Dating Apps Are Terrible. Related: I’m Terrible At Them.

Fact: there’s an inverse correlation between a person’s IQ and their ability to take a selfie.

Time To Read: 3 mins | October 24, 2016

What I mean is, the better you are at making yourself look attractive in a self-shot photo, the worse you probably did on your SATs.

I learned this from dating apps. Because without fail, the witty and charming ones don’t use multiple self-shot airbrushed photos with their torsos twisted just so. The fun girls are laughing or making stupid faces or — I know this sounds crazy — actually have real-life friends to take photos.

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But when you’re half drunk and about to go to sleep (the only time anyone’s using a dating app) you’re likely to pass on Jessica with the clever & grammatically correct bio, and instead swipe right for Vanessa with the cleavage selfie. Because you are stupid, like me.

This exact scenario was playing out during my last night in Los Angeles. My entire life was already expertly stacked in a storage unit, and I had an early flight the next morning. Thus all I had to entertain myself was a phone, a laptop, and a bottle of rum. Which always ends well.

I decided to spend my final LaLaLand evening on Bumble, an app I hate for an extra bonus reason: the schitck that separates this swipey matchmaker from others is requiring the girl to communicate first. So, even if a guy matches with someone that he’s super excited to chat with, he has to wait for his potential lady love to make the first move. And 9 times out of 10, that ends with either:

A) her saying nothing forever, or
B) her saying nothing but, “Hi!”

The latter of which is worse than silence. If you’ve chosen to use an app that empowers you to make the first move, you should bring more communication skill to the table than my great aunt’s parrot. You don’t ask your baseball coach to let you bat when a home-run could win the game, then bunt.

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So out of unrighteous angst, I hadn’t looked at Bumble in months. But if bored and drinking aren’t a recipe for romance, nothing is.

And because of my online dating absenteeism, I had a queue of girls who’d already looked at my profile and thought ‘meh, OK’. Thus for a few minutes, anyone I swiped right on was an automatic match. And thanks to Sailor Jerry’s influence, most of my ‘yea’ votes went to clever combinations of high-held phones and low crop shirts.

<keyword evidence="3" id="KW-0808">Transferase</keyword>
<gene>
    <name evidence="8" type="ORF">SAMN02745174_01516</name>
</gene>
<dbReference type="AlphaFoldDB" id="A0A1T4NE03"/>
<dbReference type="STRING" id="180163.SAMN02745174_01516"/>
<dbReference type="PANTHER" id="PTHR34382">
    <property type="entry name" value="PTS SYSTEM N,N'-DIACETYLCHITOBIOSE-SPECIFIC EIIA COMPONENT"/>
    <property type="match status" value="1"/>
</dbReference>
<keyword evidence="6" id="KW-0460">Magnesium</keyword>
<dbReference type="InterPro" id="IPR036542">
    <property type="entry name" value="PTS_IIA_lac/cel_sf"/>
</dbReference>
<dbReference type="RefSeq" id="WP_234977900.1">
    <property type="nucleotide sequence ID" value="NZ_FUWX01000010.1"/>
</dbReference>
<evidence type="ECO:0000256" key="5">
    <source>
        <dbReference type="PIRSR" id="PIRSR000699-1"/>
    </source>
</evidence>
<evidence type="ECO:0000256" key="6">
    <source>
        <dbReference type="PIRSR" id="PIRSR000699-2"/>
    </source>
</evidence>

I am not proud.

I made maybe six matches. Then I decided the Sailor and I would watch Rush for the twelfth time until he became empty or I passed out, whichever came first.

The next day, sitting in the airport & curing my Irish guilt with a double Bloody Mary (always, always order the double at airports), I became half-drunk and bored again, and decided to check Bumble once more. Of my six matches, 3 had sent messages. And it was *almost* totally predictable:

“Hi!”
“hey! ;)”
“What house of Westeros do you think you’d be in?”

Guess which one of those profiles didn’t have any selfies?

Mary (fake name) is a cute vet from Santa Monica with a snarky bio that mentions her two dogs are named Dumbledore and Hedwig. Nothing’s ever been better.

I send something back about the Lannisters, she responded immediately, and for the next 45 minutes the banter was great. All we did was deadpan about Harry Potter and Lord of the Rings. It was going so well, in fact, that my almost-tipsy brain thought that I shouldn’t leave LA. She’s perfect, this is the way Bumble is actually supposed to work, and the first time I find a unicorn amongst the weeds of dating profiles, I’m boarding a plane to leave the city permanently?

So, after chugging the rest of the bloody, I said what anyone would say in the same situation:

“Will you marry me?”

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Surprisingly, she never responded. Our previously quickfire repartee stalled harder than eleven-year old Daniel Radcliffe plowing into the wall at platform 9 and 3/4 .

But as I trudged to my plane, being careful not to breathe on anyone, I smiled: at least I didn’t go out bunting.

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photo: this dog could fetch conch off the island’s dock. this dog is cooler than you or i will ever be. just off hopkins, belize

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Malcolm Freberg
Malcolm Freberg
American writer living permanently on the road. Believes rye whiskey is superior to bourbon, Belle is the best Disney princess, and that selfie sticks should be snapped in half on sight. Hosted a travel documentary for AOL & played Survivor a few times.

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